A war of words has turned into a full-fledged battle between Firestone and Ford Motor Co. Confirming rumors that began circulating over the weekend, the automaker has announced plans to recall 13 million potentially defective Firestone tires. In turn, Firestone is accusing Ford of covering up safety problems of its own, and says it will no longer do business with the Michigan-based automaker.
With both sides pointing fingers, analysts say Ford and Firestone both could suffer serious consequences.
“Firestone and Ford are having a nasty divorce,” said Rep. Jim Greenwood, a Pennsylvania Republican, who was briefed by Ford CEO Jac Nasser before the automaker announced the latest recall Tuesday afternoon.
Blamed for over 170 deaths
The feud has been simmering since last August, when Ford announced that it was recalling 6.5 million of Firestone’s Wilderness AT tires, the majority of them used on the automaker’s popular Explorer sport-utility vehicle. Over the last decade, Wilderness tires have been linked to more than 170 deaths in the U.S. alone caused by catastrophic blow-outs. Scores of additional fatal accidents have been reported in Argentina, the Mideast and other parts of the world.
Since the initial recall was announced, critics have contended that it should have included millions more tires, a claim Firestone and Ford initially resisted. But the automaker says that extensive tests, along with real world reports, have led it to reverse its position. “These tires were sending out warning signals about future problems,” said Ford CEO Jac Nasser, adding that the tires covered by the second recall do not appear to be nearly as bad as those involved in last year’s action.
Ford’s unilateral decision is being strongly opposed by Firestone. While the tiremaker admits there were indeed problems with the tires recalled last year, it insists a second recall is not warranted. If anything, Ford is trying to cover up problems of its own, charges the tire manufacturer, a division of Japan’s Bridgestone-Firestone. “These tires are safe,” said Firestone CEO John T. Lampe, in a letter addressed to Nasser. “We believe you are attempting to divert scrutiny of your vehicle by casting doubt on the quality of Firestone tires.”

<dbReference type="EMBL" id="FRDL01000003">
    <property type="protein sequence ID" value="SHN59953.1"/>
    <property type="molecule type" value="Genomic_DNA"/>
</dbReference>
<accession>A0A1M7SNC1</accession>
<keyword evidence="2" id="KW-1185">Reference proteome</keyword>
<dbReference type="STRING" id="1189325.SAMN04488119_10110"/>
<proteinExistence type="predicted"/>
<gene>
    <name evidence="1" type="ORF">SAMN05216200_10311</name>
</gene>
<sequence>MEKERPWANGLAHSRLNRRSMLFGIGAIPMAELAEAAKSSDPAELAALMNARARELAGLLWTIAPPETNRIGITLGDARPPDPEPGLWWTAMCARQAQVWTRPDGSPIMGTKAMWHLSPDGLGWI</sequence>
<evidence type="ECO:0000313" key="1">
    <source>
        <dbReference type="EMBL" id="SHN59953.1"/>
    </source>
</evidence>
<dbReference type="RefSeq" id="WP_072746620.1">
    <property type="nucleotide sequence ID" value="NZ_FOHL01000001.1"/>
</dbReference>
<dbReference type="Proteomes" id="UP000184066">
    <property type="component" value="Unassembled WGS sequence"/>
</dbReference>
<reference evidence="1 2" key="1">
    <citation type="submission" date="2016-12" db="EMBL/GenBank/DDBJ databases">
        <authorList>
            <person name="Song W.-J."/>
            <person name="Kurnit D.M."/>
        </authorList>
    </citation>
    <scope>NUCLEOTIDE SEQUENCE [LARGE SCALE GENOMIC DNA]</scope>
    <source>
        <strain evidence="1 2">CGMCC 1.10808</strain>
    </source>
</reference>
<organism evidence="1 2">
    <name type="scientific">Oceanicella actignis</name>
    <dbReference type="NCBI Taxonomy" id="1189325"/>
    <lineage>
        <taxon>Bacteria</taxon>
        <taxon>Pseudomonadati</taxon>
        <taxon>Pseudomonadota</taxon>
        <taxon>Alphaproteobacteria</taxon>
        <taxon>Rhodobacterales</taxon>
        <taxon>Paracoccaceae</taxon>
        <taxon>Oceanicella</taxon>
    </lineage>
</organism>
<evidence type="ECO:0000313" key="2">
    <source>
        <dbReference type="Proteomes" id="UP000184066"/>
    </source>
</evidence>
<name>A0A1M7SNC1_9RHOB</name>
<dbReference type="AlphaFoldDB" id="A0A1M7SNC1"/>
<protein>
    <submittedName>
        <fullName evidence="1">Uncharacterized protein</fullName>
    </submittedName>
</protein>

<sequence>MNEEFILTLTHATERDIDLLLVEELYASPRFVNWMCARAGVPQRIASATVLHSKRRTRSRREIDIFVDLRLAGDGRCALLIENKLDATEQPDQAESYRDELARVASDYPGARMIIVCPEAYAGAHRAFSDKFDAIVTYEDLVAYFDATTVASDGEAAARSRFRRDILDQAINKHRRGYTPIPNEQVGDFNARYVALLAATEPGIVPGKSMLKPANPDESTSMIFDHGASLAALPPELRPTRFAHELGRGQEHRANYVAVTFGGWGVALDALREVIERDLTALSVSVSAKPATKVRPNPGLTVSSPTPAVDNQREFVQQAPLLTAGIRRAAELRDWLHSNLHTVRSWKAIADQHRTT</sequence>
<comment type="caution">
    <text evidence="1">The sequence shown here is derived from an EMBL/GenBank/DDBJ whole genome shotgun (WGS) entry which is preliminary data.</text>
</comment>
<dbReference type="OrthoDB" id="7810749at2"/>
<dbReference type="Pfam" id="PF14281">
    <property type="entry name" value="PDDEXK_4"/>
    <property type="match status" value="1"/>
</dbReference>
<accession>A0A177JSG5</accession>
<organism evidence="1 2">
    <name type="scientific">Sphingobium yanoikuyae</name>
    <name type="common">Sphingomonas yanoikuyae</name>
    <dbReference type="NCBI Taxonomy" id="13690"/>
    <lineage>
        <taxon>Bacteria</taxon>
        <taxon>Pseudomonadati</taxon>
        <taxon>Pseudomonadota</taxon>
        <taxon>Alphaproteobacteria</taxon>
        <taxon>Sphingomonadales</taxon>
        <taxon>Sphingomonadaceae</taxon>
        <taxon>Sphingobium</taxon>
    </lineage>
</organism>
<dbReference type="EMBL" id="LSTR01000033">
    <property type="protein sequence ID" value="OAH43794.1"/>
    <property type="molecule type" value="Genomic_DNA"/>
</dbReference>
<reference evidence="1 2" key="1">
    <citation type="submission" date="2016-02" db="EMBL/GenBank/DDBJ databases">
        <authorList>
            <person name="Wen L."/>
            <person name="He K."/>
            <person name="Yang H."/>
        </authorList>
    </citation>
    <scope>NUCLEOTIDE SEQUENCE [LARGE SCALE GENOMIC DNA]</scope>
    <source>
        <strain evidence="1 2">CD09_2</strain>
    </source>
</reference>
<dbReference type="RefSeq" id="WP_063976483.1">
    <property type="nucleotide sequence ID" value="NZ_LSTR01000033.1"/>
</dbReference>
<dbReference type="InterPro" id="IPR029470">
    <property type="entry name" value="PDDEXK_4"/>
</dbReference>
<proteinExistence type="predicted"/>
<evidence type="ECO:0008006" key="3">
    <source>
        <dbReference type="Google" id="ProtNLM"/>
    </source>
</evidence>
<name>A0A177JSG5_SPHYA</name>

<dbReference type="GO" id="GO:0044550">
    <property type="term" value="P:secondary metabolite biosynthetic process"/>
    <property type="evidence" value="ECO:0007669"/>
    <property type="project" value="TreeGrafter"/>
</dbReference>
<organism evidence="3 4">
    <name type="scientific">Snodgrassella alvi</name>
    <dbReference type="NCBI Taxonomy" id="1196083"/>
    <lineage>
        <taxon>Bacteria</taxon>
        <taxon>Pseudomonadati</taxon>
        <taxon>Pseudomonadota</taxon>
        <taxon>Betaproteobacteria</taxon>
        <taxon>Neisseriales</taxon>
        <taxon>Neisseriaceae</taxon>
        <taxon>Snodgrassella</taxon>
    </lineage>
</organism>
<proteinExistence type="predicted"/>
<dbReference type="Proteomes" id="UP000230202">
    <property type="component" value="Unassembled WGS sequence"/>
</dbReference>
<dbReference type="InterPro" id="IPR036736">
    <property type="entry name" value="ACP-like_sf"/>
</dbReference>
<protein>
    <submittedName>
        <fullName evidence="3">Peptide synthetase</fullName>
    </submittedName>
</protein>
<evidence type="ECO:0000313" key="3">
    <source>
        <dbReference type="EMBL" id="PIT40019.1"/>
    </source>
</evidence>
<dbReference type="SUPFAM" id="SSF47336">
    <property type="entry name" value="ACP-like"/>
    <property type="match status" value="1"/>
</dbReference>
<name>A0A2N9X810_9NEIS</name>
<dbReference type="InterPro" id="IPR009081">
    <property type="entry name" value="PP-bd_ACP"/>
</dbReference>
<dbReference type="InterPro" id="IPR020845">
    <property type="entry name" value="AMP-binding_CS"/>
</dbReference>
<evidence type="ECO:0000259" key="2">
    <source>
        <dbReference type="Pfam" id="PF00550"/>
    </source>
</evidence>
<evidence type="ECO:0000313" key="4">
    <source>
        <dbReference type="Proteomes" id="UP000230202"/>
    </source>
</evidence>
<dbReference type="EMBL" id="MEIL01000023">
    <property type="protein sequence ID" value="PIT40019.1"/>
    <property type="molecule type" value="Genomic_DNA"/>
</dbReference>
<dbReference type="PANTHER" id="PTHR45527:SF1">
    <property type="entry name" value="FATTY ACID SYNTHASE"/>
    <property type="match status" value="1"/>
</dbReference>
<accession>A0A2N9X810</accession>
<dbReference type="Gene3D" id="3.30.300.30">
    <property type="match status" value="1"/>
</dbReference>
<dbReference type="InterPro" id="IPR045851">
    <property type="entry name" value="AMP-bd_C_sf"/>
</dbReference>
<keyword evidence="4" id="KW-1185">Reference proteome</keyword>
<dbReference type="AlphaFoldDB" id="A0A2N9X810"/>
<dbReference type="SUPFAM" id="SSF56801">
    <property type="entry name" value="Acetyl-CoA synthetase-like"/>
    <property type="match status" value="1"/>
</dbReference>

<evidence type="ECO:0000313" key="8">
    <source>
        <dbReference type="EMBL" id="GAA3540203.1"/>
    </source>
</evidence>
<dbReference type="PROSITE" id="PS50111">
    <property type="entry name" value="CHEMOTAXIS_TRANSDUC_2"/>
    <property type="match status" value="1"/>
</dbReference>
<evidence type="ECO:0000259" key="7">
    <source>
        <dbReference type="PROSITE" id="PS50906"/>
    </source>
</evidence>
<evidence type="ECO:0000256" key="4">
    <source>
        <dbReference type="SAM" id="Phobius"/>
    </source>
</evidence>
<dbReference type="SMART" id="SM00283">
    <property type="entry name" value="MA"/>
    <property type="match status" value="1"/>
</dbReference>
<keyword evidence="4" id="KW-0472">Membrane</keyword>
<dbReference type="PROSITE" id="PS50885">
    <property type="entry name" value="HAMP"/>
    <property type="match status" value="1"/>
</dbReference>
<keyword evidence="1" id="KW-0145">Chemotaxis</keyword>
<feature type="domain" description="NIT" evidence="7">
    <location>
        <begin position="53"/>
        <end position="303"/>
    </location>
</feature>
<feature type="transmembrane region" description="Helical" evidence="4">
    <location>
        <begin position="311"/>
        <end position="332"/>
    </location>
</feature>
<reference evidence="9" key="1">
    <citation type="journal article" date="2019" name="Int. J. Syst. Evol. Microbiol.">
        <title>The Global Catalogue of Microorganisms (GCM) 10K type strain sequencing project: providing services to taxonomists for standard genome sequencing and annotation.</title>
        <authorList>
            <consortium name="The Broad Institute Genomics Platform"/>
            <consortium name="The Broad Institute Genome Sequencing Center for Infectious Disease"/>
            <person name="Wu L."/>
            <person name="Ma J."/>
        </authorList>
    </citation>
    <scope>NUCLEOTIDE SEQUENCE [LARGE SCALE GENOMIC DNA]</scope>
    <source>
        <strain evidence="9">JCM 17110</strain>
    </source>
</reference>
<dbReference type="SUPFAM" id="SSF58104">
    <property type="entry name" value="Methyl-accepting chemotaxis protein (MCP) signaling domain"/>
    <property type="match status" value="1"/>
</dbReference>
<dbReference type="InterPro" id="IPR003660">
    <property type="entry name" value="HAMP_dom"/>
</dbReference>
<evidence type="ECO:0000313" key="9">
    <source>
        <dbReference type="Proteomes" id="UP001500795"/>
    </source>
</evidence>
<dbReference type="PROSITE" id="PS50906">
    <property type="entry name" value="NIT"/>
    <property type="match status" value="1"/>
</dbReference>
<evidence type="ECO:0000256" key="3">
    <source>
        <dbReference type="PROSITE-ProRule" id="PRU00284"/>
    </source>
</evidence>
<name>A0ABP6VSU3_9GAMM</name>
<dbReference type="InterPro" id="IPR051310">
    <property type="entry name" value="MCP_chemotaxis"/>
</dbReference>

Whether the Explorer somehow contributes to the Wilderness AT’s unexpectedly high failure rate is likely to remain a matter of debate, though Nasser and other Ford officials vehemently denied the existence of any vehicle defects. To counter figures quoted by Firestone, Ford pointed to its experience between 1997 and 1990, when it used 2.9 million Firestone and another 2.9 million Goodyear tires on its Explorer. There were 1183 reports of tread separations with Firestones, but only two on the Goodyears. “Clearly, the tire was a major factor,” argued John M. Rintamaki, the automaker’s North American Chief of Staff.
Firestone just says “no”
While rumors of a new recall have been circulating for the last week, Firestone’s decision to end its supplier relationship with Ford came as an unexpected shot. This brings to a close a relationship which began in 1895, when Henry Ford bought some tires from Harvey Firestone to use on his pioneering quadricycle. Eleven years later, Ford called on his old friend to provide the rubber his fledgling Ford Motor Co. would ride on, and the two companies maintained a close relationship for the next 95 years.